Do you ever take time out to appreciate those moments where, “Wow, I just looked at the right time in the right place and heard/saw/felt something I may not have a split second before or after?” I love those times. I had one a couple of weeks ago, driving up the coast.
My intrepid adventure buddy and I were planning on doing some photography in a beautiful patch of poppies up by the lighthouse. We’d loaded up warm clothes and my camera and were just north of the entrance to Hearst Castle when we noticed a car stopped by the side of the road.
“Oh, look, those tourists must never see horses so they’re stopped to …” SKREEETCH! “Whoa! That’s a brand-new horse!” As we turned around in the highway, we kept an eye on the action. We parked and ran across the road. “She just stood up!” the gentleman informed us. Fresh, indeed. The little fella still had the embryonic sac over a good portion of his body.
“He just came along seconds ago.” We were all very calm and in awe. Two or three more cars stopped, in typical fashion, because when cars are parked on a highway and more than one person is out of the car, obviously not peeing, then there must be something interesting.
Never miss a local story.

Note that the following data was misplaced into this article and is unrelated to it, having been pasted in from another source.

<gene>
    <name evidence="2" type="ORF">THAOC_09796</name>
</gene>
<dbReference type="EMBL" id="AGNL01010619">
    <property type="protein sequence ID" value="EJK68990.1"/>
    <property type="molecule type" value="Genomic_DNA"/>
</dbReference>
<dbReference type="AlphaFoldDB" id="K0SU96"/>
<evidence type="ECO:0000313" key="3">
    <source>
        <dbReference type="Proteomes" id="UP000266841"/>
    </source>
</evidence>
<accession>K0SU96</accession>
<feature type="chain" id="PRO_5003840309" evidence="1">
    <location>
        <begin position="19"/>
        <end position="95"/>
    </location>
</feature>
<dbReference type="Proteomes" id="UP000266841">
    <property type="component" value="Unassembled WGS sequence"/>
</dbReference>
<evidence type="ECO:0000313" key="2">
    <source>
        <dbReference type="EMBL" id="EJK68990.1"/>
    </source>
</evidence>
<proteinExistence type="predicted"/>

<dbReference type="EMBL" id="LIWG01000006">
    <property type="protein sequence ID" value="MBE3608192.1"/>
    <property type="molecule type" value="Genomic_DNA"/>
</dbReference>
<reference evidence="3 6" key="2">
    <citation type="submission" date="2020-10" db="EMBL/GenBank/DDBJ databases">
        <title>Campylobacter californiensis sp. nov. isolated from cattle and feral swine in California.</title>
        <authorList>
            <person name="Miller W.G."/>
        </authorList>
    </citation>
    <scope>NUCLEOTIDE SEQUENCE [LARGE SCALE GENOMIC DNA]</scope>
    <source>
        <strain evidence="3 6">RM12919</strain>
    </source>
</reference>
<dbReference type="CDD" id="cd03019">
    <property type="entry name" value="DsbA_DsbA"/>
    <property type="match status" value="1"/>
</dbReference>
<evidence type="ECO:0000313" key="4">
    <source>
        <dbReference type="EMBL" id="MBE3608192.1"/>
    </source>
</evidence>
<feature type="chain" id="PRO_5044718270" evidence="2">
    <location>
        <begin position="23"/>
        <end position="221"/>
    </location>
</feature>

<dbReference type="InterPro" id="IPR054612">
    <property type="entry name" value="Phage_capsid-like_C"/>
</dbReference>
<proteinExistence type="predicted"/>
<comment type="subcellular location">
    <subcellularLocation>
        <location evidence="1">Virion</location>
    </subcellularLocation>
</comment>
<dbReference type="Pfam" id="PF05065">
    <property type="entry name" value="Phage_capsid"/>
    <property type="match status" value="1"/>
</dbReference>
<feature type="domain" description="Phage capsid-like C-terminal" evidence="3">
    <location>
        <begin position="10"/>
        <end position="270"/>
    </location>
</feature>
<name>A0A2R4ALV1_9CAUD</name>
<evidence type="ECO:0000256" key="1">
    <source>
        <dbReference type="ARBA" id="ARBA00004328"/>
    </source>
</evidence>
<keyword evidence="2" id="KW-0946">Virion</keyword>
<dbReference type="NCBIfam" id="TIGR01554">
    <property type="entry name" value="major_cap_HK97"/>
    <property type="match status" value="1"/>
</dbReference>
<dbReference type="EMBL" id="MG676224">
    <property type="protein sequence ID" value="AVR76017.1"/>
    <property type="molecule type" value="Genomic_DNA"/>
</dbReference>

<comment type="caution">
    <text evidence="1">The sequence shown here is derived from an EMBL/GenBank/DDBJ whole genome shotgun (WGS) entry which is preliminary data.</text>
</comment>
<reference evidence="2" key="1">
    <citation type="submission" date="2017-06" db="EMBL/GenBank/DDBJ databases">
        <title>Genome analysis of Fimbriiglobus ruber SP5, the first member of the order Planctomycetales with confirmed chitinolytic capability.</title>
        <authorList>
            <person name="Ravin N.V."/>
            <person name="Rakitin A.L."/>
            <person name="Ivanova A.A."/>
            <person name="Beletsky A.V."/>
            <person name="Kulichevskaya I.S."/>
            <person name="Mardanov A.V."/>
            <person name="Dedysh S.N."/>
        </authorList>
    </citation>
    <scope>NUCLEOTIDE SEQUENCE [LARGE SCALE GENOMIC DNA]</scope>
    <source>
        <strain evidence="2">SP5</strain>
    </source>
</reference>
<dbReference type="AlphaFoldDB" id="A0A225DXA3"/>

So, at approximately 9:45 a.m. on Wednesday, April 16, the Hearst Ranch experienced a new life arriving on their ranch. We saw the umbilical cord was still dangling as the colt immediately started trying to make his way to his feet and to his mom. We were not more than 20 feet away from the miracle of it all.
Now, I’ve given birth to two boys, at home. However, putting it delicately, I was on the “giving” end. I’ve never actually seen a large animal give birth. I just missed this one emerging, by seconds, but what unfolded immediately afterwards was just as amazing. As my buddy said, “Prey animals MUST get up and move or risk being, well, prey.”
The only threat this morning was a bunch of curious human onlookers and two other mares, looking like they may also drop any moment. One of those mares ventured a foot or two too close and this new mom let her know, with ears flat and a slight rush toward her, that it was NOT OK to come any nearer. Then, it was time to birth the placenta.
Lying down, the afterbirth was pushed out within about five minutes. Meanwhile, while she was so close to that lovely green grass, she nibbled. Actually, she nibbled all the while she was standing around immediately following birthing junior.
“Hey, for those of you who haven’t experienced giving birth, it’s a lot of hard work!” I offered.
Seemingly all legs, the little guy was hard put to get up on his pins. “Oh, don’t slip in the ….” Too late. Placental matter took him down a couple of times. “He’s up! No, no, almost ….” We all offered our quiet encouragement. Like he needed it. And then …
An “ahhhhhh …” was emitted by the gathered souls as he took to all fours and staggered toward his mother. She’d previously been licking off that embryonic sac but now she simply nuzzled him, admiring her handiwork, I think. Nothing like it. Motherly love.
What’s the Carl Sandburg quote, “A child is God’s will that the world should go on.”
I think that goes for the four-legged ones, too. What a blessed day. And our camera batteries died partway through the event so obviously we weren’t meant to shoot wildflowers. And so it was.